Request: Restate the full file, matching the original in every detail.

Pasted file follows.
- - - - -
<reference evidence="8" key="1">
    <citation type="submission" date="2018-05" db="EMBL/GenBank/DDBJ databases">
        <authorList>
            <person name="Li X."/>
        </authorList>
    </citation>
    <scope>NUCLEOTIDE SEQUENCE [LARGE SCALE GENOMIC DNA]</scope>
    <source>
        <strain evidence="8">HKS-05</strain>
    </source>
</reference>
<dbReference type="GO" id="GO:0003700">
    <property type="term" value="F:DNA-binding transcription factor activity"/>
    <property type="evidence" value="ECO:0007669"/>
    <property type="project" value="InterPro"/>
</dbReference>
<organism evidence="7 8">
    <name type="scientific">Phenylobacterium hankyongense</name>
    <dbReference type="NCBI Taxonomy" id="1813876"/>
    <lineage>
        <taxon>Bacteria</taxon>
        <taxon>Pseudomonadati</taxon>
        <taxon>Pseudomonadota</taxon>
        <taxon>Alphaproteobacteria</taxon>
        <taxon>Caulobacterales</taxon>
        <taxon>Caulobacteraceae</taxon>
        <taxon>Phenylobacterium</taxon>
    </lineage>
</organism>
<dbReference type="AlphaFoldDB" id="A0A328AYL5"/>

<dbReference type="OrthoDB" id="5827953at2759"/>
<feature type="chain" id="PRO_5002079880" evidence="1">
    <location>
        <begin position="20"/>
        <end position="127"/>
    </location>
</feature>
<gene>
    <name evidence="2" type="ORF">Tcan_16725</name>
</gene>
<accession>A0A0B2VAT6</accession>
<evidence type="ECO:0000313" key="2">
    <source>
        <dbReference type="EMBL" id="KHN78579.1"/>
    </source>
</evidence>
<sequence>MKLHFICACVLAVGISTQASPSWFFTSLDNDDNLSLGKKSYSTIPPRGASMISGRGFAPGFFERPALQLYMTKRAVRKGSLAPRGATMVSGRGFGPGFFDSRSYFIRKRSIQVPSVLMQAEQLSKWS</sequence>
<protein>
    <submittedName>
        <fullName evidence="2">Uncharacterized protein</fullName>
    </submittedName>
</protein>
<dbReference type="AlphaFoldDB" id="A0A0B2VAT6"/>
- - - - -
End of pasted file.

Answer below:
<reference evidence="8" key="1">
    <citation type="submission" date="2018-05" db="EMBL/GenBank/DDBJ databases">
        <authorList>
            <person name="Li X."/>
        </authorList>
    </citation>
    <scope>NUCLEOTIDE SEQUENCE [LARGE SCALE GENOMIC DNA]</scope>
    <source>
        <strain evidence="8">HKS-05</strain>
    </source>
</reference>
<dbReference type="GO" id="GO:0003700">
    <property type="term" value="F:DNA-binding transcription factor activity"/>
    <property type="evidence" value="ECO:0007669"/>
    <property type="project" value="InterPro"/>
</dbReference>
<organism evidence="7 8">
    <name type="scientific">Phenylobacterium hankyongense</name>
    <dbReference type="NCBI Taxonomy" id="1813876"/>
    <lineage>
        <taxon>Bacteria</taxon>
        <taxon>Pseudomonadati</taxon>
        <taxon>Pseudomonadota</taxon>
        <taxon>Alphaproteobacteria</taxon>
        <taxon>Caulobacterales</taxon>
        <taxon>Caulobacteraceae</taxon>
        <taxon>Phenylobacterium</taxon>
    </lineage>
</organism>
<dbReference type="AlphaFoldDB" id="A0A328AYL5"/>

<dbReference type="OrthoDB" id="5827953at2759"/>
<feature type="chain" id="PRO_5002079880" evidence="1">
    <location>
        <begin position="20"/>
        <end position="127"/>
    </location>
</feature>
<gene>
    <name evidence="2" type="ORF">Tcan_16725</name>
</gene>
<accession>A0A0B2VAT6</accession>
<evidence type="ECO:0000313" key="2">
    <source>
        <dbReference type="EMBL" id="KHN78579.1"/>
    </source>
</evidence>
<sequence>MKLHFICACVLAVGISTQASPSWFFTSLDNDDNLSLGKKSYSTIPPRGASMISGRGFAPGFFERPALQLYMTKRAVRKGSLAPRGATMVSGRGFGPGFFDSRSYFIRKRSIQVPSVLMQAEQLSKWS</sequence>
<protein>
    <submittedName>
        <fullName evidence="2">Uncharacterized protein</fullName>
    </submittedName>
</protein>
<dbReference type="AlphaFoldDB" id="A0A0B2VAT6"/>